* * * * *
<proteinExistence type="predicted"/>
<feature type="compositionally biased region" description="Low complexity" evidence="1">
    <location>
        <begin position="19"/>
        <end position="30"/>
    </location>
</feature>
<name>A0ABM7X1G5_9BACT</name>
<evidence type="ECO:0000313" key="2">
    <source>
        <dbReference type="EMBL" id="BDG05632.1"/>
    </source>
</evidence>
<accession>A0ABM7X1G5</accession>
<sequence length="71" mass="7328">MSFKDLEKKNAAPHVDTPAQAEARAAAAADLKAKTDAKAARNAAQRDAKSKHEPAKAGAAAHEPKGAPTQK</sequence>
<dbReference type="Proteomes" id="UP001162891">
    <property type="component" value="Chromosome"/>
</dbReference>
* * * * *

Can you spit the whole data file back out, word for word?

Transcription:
<proteinExistence type="predicted"/>
<feature type="compositionally biased region" description="Low complexity" evidence="1">
    <location>
        <begin position="19"/>
        <end position="30"/>
    </location>
</feature>
<name>A0ABM7X1G5_9BACT</name>
<evidence type="ECO:0000313" key="2">
    <source>
        <dbReference type="EMBL" id="BDG05632.1"/>
    </source>
</evidence>
<accession>A0ABM7X1G5</accession>
<sequence length="71" mass="7328">MSFKDLEKKNAAPHVDTPAQAEARAAAAADLKAKTDAKAARNAAQRDAKSKHEPAKAGAAAHEPKGAPTQK</sequence>
<dbReference type="Proteomes" id="UP001162891">
    <property type="component" value="Chromosome"/>
</dbReference>